– Property Taxes
– Property Insurance
– Snow Removal
– Utilities (paid for by the property owner)

To be clear, the principal of one’s mortgage payment is not an allowable deductible, nor are property improvements, such as an addition to the home.


1) Joann receives $800 / month for renting out her condo. In any given month, she pays $50 in taxes, $25 in insurance, and $75 in management fees, equaling $150 in allowable deductions. Her countable rental income is $650 / month ($800 – $150 = $650).

2) Matthew receives $500 in monthly income for renting out his small house. The roof needed major repairs and cost $650 to fix it. Since this allowable deduction is greater than his monthly rental income ($500 – $650 = -$150), he will have no countable rental income for the initial month. For the subsequent month, the extra $150 in deductions will carry over and he will have $350 in countable rental income ($500 – $150 = $350).


Required Documentation for Rental Property Income

The Medicaid agency will likely require documentation verifying one’s rental income and deductions. This may include copies of the following:

To Verify Rental Income
– Lease / Rental Agreement
– Rent Receipts
– Canceled Checks
– Bank Deposit Slips
– Income Tax Return –income producing property is generally reported on Schedule E of Form 1040 (Supplemental Income and Loss)

To Verify Allowable Deductions
– Bills
– Receipts


What to Do if Over the Income Limit

If one’s rental income pushes them over Medicaid’s income limit, there are Medicaid planning strategies available that can enable them to still meet Medicaid’s income limit. However, it is vital that one be aware of state-specific rules and that it be implemented correctly, otherwise it can lead to Medicaid denial. It is highly recommended that persons with “excess” income seek the counsel of a Professional Medicaid Planner to discuss their specific situation prior to Medicaid application. This is especially true because typically persons whose rental property income exceeds the income limit also exceed Medicaid’s asset limit.

Miller Trusts
Also called Qualified Income Trusts, Miller Trusts allow persons applying for Nursing Home Medicaid or a HCBS Waiver to become income-eligible. In simplified terms, “excess” income is put into an irrevocable trust, which means the terms of the trust cannot be changed or canceled. A trustee, someone other than the Medicaid applicant, is named to manage the account, and trust funds can only be used for very specific expenses. For instance, funds can be used to pay a Medicaid beneficiary’s Personal Needs Allowance, a Spousal Income Allowance, or go towards the cost of their long-term care. Unfortunately, Miller Trusts are only permitted in approximately half of the states.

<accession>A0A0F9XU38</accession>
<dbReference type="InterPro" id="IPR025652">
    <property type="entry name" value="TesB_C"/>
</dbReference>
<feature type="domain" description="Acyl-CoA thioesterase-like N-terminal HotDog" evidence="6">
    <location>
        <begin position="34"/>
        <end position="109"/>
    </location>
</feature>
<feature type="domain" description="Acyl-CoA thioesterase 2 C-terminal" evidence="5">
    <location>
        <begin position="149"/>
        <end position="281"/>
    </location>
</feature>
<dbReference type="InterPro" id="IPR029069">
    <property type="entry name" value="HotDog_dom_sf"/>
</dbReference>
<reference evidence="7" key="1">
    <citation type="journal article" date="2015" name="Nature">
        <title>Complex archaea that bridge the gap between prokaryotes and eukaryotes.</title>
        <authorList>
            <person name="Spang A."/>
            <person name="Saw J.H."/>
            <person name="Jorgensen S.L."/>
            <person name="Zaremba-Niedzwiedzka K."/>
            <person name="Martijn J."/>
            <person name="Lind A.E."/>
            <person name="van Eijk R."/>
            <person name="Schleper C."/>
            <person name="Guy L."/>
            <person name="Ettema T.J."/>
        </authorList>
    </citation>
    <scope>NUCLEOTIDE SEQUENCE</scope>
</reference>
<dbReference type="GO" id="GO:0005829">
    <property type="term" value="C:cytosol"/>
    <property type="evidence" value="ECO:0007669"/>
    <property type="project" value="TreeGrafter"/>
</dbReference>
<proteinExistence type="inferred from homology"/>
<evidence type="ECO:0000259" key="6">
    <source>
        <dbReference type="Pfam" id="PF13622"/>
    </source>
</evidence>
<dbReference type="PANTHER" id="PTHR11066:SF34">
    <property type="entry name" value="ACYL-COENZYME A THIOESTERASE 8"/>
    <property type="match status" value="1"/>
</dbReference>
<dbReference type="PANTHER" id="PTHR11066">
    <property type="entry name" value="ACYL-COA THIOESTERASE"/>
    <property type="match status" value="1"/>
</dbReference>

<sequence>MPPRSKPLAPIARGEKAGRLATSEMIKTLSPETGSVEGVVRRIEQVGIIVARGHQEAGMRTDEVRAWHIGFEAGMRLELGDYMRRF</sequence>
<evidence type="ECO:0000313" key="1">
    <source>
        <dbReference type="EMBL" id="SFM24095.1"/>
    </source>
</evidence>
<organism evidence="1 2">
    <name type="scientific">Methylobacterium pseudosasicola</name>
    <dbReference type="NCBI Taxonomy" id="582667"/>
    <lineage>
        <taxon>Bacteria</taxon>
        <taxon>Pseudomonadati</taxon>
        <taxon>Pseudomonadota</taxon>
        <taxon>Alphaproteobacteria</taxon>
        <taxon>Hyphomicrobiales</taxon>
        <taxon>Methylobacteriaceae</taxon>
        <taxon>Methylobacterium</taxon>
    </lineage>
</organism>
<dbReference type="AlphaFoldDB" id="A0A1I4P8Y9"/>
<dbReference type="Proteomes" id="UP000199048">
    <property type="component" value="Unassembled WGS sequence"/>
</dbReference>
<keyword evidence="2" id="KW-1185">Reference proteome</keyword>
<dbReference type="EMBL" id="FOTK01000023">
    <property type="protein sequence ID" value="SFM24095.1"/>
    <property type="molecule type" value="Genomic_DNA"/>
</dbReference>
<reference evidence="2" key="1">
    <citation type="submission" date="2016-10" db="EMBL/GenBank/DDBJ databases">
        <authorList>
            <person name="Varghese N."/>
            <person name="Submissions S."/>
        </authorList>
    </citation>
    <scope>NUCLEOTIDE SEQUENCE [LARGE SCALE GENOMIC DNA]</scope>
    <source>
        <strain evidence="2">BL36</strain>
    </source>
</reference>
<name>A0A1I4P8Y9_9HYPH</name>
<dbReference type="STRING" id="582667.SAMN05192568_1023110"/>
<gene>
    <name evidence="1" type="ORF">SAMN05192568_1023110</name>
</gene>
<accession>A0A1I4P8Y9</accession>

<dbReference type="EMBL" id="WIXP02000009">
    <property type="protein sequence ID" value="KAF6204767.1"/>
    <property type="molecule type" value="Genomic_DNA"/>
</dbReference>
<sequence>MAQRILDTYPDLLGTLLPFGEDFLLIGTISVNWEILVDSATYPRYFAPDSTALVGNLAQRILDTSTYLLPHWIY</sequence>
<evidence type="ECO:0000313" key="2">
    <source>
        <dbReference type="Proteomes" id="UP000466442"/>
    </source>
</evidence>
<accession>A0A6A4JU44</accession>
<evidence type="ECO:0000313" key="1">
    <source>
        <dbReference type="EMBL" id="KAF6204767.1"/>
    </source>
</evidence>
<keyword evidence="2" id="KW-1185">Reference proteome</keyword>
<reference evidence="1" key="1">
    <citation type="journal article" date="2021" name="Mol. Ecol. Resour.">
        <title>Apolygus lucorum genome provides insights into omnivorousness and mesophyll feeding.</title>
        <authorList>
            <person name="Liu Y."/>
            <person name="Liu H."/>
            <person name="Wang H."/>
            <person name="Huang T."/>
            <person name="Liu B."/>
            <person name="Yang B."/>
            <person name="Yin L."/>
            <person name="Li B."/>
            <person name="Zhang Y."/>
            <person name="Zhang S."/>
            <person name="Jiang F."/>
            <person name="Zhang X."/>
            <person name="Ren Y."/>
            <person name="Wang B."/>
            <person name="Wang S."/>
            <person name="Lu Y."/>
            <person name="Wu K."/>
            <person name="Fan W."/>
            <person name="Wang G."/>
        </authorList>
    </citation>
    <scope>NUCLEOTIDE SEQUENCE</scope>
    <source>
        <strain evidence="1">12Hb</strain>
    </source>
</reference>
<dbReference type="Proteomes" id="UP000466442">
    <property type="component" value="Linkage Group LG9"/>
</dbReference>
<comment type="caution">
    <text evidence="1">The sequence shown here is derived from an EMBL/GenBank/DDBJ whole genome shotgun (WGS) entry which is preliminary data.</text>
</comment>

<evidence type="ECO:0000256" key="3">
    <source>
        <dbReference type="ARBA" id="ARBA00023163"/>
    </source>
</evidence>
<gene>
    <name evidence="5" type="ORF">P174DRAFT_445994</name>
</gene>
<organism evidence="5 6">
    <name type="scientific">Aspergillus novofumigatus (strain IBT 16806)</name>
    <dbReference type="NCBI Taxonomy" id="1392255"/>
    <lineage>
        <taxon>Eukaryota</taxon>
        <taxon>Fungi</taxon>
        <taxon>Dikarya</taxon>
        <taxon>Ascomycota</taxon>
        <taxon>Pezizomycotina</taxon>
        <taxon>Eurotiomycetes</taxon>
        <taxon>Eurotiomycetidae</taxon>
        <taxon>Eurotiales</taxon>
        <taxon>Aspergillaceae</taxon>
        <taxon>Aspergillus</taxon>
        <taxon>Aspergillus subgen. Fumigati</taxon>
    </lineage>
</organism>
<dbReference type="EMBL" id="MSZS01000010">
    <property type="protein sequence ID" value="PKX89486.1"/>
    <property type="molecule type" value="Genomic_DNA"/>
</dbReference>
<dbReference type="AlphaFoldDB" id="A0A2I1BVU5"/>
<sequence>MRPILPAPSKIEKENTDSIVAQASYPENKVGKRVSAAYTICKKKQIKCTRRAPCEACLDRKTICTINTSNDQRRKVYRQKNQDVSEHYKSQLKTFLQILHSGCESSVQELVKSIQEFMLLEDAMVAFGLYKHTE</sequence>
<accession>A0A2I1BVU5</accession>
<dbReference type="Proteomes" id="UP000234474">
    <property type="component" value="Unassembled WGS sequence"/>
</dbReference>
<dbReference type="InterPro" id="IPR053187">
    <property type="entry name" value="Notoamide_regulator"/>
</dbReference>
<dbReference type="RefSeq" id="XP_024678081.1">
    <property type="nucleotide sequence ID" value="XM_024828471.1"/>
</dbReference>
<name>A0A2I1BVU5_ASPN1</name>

Medically Needy Pathway
States that allow the Medically Needy Pathway are also called “Spend Down” States. This pathway to income-eligibility allows seniors to “spend down” their “excess” income on medical expenses, such as doctor bills, nursing home services, and prescription drugs. Once one’s income has been spent down to their state’s medically needy income limit, they will be income-eligible for the remainder of the spend down period. Not all states allow the Medically Needy Pathway. Furthermore, in states that do allow it, not all states extend this pathway to seniors, nor is this pathway necessarily extended to all long-term care Medicaid programs. For instance, it may be permitted for Regular Medicaid and Nursing Home Medicaid, but not HCBS Medicaid Waivers.

Work with a Professional Medicaid Planner
It is recommended that persons over Medicaid’s income limit contact a Professional Medicaid Planner to discuss their specific situation. Medicaid Planners are skilled in assisting persons in lowering their countable income and implementing income reducing planning strategies. Incorrectly implementing a Medicaid planning strategy can result in Medicaid ineligibility. Find an Expert Medicaid Planner for assistance.